Employers pay for two types of obligations when they make payments to the employer reserve. One is for the benefits connected with employees' current service. The other is for the benefits connected with employees' past service. The latter obligation can arise when an employer chooses to join the WRS and wants its employees to have credit for services previously rendered, or when the legislature retroactively enhances retirement benefits for services previously rendered - thus creating a liability for past service. The past service liability is referred to as "unfunded liability" or "UAAL."

Unfunded Liability or "UAAL" - A Moving Target

WRS unfunded liability is currently approximately $2.2 billion. Employers make annual payments to reduce their unfunded liability based upon a percentage of payroll. Employers also pay interest on their unfunded liability.

However, the unfunded liability of WRS employers is not an absolute, unchanging amount. The obligations of and funding for a pension plan are both based upon assumptions which change over time. To determine the obligations of the trust fund, those assumptions include how many participants will receive WRS benefits, what their salaries will be (since this influences formula benefits), and when they will retire. To determine the funding necessary to pay these obligations, those assumptions include the rate of return on trust fund investments. The Employee Trust Funds Board retains an actuary to review these assumptions regularly, and as a result adjustments are made to the employers' contribution rates.

Also as a result of these changing assumptions, employers' unfunded liability has been recalculated several times. In 1989, when the assumed rate of investment return increased from 7.5% to 7.8%, unfunded liability was recalculated using the new assumed rate. As a result, the aggregate unfunded liability of all employers was reduced by $90,589,521. In 1991, when the assumed rate increased from 7.8% to 8.0%, unfunded liability was reduced by $59,477,500. In 1994, when the across-the-board salary increase assumption changed from 5.6% to 5.3%, aggregate unfunded liability of all employer was reduced by $85,117,420. Act 11 creates § 40.05(2)(cm), which confirms that the unfunded liability will continue to change as a result of changes in actuarial assumptions.

Unfunded Liability - A "Fictitious Debt"?

Not only is the amount of employers' unfunded liabilities subject to adjustment (just as contributions for current service are influenced by actuarial assumptions which respond to changes in the WRS experience); there is an argument that the unfunded liability does not really exist at all. According to the Joint Survey Committee Report on 1999 A.B. 495 (which was ultimately enacted as Act 11), the unfunded liability measured now at approximately $2.2 billion is really a "fictitious debt." According to the Report:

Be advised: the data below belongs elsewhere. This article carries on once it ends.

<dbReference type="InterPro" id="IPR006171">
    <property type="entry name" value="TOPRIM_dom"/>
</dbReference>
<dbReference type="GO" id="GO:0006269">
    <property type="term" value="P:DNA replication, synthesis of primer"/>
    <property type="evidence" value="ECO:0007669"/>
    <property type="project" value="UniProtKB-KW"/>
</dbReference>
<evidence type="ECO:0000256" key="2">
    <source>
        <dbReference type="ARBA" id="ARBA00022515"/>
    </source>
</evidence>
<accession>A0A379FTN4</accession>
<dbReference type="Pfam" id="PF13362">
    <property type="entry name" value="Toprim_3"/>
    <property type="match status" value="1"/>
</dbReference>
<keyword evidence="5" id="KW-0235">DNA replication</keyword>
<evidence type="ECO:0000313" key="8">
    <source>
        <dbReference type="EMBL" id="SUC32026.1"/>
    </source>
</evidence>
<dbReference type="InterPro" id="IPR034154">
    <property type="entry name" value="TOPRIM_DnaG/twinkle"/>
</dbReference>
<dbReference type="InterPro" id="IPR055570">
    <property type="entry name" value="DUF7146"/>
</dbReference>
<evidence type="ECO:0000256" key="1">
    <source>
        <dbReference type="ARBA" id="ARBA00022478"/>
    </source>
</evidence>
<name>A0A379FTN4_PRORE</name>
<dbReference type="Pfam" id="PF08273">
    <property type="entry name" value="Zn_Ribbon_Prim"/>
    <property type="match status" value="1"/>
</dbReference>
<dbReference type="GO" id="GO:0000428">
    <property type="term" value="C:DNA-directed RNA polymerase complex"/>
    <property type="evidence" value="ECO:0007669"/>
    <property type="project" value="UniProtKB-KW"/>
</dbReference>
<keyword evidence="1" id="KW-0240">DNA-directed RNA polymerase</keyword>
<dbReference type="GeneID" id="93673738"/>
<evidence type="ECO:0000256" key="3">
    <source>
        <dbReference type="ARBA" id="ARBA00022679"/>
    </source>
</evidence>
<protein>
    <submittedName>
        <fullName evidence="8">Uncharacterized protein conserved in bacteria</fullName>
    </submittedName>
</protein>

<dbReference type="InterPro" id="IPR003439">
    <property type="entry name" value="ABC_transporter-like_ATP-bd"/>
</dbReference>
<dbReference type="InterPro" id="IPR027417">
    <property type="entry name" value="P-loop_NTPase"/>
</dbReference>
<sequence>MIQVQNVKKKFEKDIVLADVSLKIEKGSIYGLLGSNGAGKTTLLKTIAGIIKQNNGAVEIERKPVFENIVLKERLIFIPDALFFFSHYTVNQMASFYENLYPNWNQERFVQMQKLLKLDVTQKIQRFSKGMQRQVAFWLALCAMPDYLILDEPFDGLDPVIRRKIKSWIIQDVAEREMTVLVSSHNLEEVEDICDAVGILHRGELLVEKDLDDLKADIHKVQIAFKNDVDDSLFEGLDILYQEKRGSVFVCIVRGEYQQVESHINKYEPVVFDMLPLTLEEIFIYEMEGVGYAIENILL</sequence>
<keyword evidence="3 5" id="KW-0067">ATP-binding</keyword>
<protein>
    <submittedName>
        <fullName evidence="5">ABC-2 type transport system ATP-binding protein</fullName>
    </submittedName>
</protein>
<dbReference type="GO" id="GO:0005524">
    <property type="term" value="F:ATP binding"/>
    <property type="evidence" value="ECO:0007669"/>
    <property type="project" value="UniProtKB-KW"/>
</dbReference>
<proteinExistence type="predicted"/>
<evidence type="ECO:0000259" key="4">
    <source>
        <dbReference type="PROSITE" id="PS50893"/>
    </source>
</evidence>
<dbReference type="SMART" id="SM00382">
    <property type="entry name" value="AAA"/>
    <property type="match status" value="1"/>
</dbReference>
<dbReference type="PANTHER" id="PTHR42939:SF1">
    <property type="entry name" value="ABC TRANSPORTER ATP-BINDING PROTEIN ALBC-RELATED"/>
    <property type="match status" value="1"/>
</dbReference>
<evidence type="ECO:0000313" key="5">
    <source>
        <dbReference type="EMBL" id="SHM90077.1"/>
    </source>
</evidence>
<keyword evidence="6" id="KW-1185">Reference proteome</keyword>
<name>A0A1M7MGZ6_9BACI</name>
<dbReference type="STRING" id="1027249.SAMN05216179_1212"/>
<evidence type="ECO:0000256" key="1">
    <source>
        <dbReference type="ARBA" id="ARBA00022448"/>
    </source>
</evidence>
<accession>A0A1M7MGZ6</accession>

The $2.2 billion in current "Unfunded Accrued Liability" charged against Wisconsin's public employers exists only because state statutes require the use of an archaic definition of Unfunded Accrued Liability known as the "Frozen Initial Liability Cost Method." Very few, if any, other states still use this method. Most use some version of the "Entry Age Cost Method," under which Wisconsin's public employers would actually have a fully funded retirement system - meaning no "Unfunded Liability" at all. It may seem like accounting sleight-of-hand, but the truth is that the only reason this $2.2 billion debt exists for the employers is that this archaic cost method is still written into statute. . . This debt is only a debt because the law says it is. There is no logical reason whatever to believe in it.

(Emphasis in original). According to the Report, the WRS employers' liability is overstated by $2.4 billion. This confirms that while there is a protected interest in adequate funding to pay contractually-promised benefits - an interest which is not threatened by implementation of Act 11 - it is appropriate to maintain flexibility on calculating and funding benefit obligations.

The Wisconsin Supreme Court's prior decisions support this analysis. The court has already concluded that contributions to a pension fund for past service do not constitute a "debt" of the employer. In Columbia County v. Board of Trustees of Wis. Retirement Fund, 17 Wis. 2d 310, 116 N.W.2d 142 (1962), the court held that payment of contributions based upon past service credits is a contingent liability. The amount of the obligation at any given time is not absolute. Id. at 328. As the court acknowledged, "[t]he amount of the obligation to finance the pension involves so many variable factors that the obligation of [an employer] must be redetermined each year on an actuarial basis in the light of changing contingencies." Id. at 329.

The Columbia County court explained: